The 2019 Bears are past the point of living week-to-week. In the midst of what could soon devolve into a completely lost season, many of the current challenges facing the team are far bigger — and far more existential — than, say, this week’s matchup with the Lions.
Chief among those challenges is identifying where exactly this season went awry and what player(s), coach(es), executive(s) or unit(s) will be held accountable moving forward. In recent weeks, the brunt of that blame has fallen squarely on Mitch Trubisky, and it’s not hard to reason why. Trubisky has regressed substantially in his third season in the league, one year after amassing an encouraging 3,644 total yards and 27 total touchdowns in 2018.
Year 2 in Matt Nagy’s offense was supposed to be Trubisky’s ‘leap’ year, but, to put it bluntly, that hasn’t panned out. I could list his 2019 numbers, but the eye-test is enough. He looks completely lost, and the team has imploded around him.
Still, when Nagy says the team’s issues are deeper than the quarterback, he’s right. The offensive line is in shambles. Untimely special teams foibles have begun to rear their ugly head again. The Bears’ once-vaunted defense now enters this week ranked eighth in defensive DVOA. (That, for the record, is still great, but the marginal slip from transcendent to great has allowed the team’s 27th-ranked offense to sink the entire ship.)
Faced with this litany of issues, the biggest thing Bears brass will have to decide over the remainder of the 2019 season is who will take charge of putting this team back together. If it were up to NBC Sports NFL analyst Chris Simms, Matt Nagy and Ryan Pace would be a part of that equation.
“I am a believer in what Matt Nagy does,” Simms said recently. “I like his attitude, the way he coaches, the way he handles himself at the podium.
“I am a believer in Ryan Pace,” he continued. “He’s done a lot of great things there. I know we all want to get on him for drafting Mitchell Trubisky. He messed up. He took Trubisky before Mahomes and Watson, we get that. There’s been a lot of teams that made mistakes, you just gotta keep moving on…
“Long story short, I’m still a believer in Pace and Nagy.”
Notably missing from Simms’ summation is Trubisky, which is fair. But as eager as many fans and pundits are to cast the third-year signal-caller aside, there is an argument that fully and completely evaluating Trubisky over the remainder of the season would be more prudent than a mid-season switch.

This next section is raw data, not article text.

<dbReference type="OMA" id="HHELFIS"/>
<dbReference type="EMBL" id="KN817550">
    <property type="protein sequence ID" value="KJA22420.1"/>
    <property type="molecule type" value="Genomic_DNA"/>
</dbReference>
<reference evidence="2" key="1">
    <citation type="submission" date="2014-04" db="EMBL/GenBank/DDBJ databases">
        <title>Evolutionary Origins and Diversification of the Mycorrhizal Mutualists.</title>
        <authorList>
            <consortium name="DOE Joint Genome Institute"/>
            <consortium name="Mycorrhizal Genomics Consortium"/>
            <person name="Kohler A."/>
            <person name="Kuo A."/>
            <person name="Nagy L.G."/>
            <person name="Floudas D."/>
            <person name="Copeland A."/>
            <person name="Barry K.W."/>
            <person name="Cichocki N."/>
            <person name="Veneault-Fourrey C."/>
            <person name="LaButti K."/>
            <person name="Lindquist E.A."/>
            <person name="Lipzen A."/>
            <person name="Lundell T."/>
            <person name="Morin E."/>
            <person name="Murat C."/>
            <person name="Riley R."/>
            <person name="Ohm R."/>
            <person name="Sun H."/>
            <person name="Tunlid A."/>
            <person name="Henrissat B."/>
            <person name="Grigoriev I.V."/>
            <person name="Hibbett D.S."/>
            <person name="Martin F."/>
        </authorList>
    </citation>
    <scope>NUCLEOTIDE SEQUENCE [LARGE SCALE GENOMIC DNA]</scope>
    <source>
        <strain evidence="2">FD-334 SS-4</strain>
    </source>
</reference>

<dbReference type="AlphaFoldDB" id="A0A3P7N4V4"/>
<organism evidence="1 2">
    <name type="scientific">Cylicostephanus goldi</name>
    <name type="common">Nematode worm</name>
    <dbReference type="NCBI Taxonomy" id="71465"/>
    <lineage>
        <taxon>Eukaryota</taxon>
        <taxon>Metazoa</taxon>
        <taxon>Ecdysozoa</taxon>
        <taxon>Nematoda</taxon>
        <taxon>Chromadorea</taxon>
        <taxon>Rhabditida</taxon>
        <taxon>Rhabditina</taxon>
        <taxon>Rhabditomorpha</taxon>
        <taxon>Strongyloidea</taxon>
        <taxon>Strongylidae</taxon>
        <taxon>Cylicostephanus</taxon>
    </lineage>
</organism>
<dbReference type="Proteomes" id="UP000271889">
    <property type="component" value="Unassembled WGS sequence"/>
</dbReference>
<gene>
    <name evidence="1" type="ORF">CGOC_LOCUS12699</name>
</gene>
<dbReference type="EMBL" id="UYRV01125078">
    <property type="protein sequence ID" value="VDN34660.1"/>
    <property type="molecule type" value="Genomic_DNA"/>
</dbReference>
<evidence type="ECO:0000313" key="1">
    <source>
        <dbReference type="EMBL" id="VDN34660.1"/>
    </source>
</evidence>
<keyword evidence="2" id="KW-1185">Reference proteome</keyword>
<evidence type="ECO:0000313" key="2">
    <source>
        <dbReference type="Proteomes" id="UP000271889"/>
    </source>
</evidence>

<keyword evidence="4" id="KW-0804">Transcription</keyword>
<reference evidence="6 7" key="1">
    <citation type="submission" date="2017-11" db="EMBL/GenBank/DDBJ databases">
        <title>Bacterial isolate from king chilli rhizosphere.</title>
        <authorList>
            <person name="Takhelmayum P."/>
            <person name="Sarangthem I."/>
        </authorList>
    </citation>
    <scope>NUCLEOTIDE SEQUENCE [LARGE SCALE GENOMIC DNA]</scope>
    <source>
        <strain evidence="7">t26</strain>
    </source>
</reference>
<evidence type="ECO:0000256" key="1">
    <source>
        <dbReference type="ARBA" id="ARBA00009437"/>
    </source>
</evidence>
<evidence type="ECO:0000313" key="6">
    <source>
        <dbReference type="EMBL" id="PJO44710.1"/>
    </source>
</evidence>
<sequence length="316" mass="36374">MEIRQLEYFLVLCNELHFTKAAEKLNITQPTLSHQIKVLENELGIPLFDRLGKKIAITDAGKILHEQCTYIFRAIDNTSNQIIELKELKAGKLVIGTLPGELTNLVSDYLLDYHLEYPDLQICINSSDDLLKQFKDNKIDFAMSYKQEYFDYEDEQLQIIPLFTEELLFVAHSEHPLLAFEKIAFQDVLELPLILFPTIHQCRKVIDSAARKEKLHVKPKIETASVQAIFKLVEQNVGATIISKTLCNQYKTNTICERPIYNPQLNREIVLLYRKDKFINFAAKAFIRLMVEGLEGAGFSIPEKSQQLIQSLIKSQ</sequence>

If the Bears do decide to cut the Trubisky era short, Nagy may have done enough to earn a second chance with a second quarterback — this time, one of his choosing. But the team’s complete and continuous unraveling should only exacerbate the scrutiny of Pace, who — even outside drafting Trubisky — has made mistakes at the top of the draft (see: Kevin White, Adam Shaheen) and made a habit of aggressively parting with valuable draft capital to, overall, little franchise-altering consequence.
There are also the whiffs Pace has accumulated in free agency — from committing relatively big money over multiple years to Mike Glennon before trading up for Trubisky, to bringing in Mike Davis on a multi-year deal that is looking increasingly like a sunk cost, and so on. These are moves that, alone, don't outweigh the good Pace has done (the Khalil Mack trade, signing Allen Robinson, drafting Eddie Goldman and Cody Whitehair, etc.), but in the aggregate, have the potential to put a cap on the team’s ceiling and window to contend.
Whatever direction the Bears decide to move in this offseason, self-reflection and the capacity to act on said reflection will be crucial. Without that, a cycle of mediocrity is inevitable.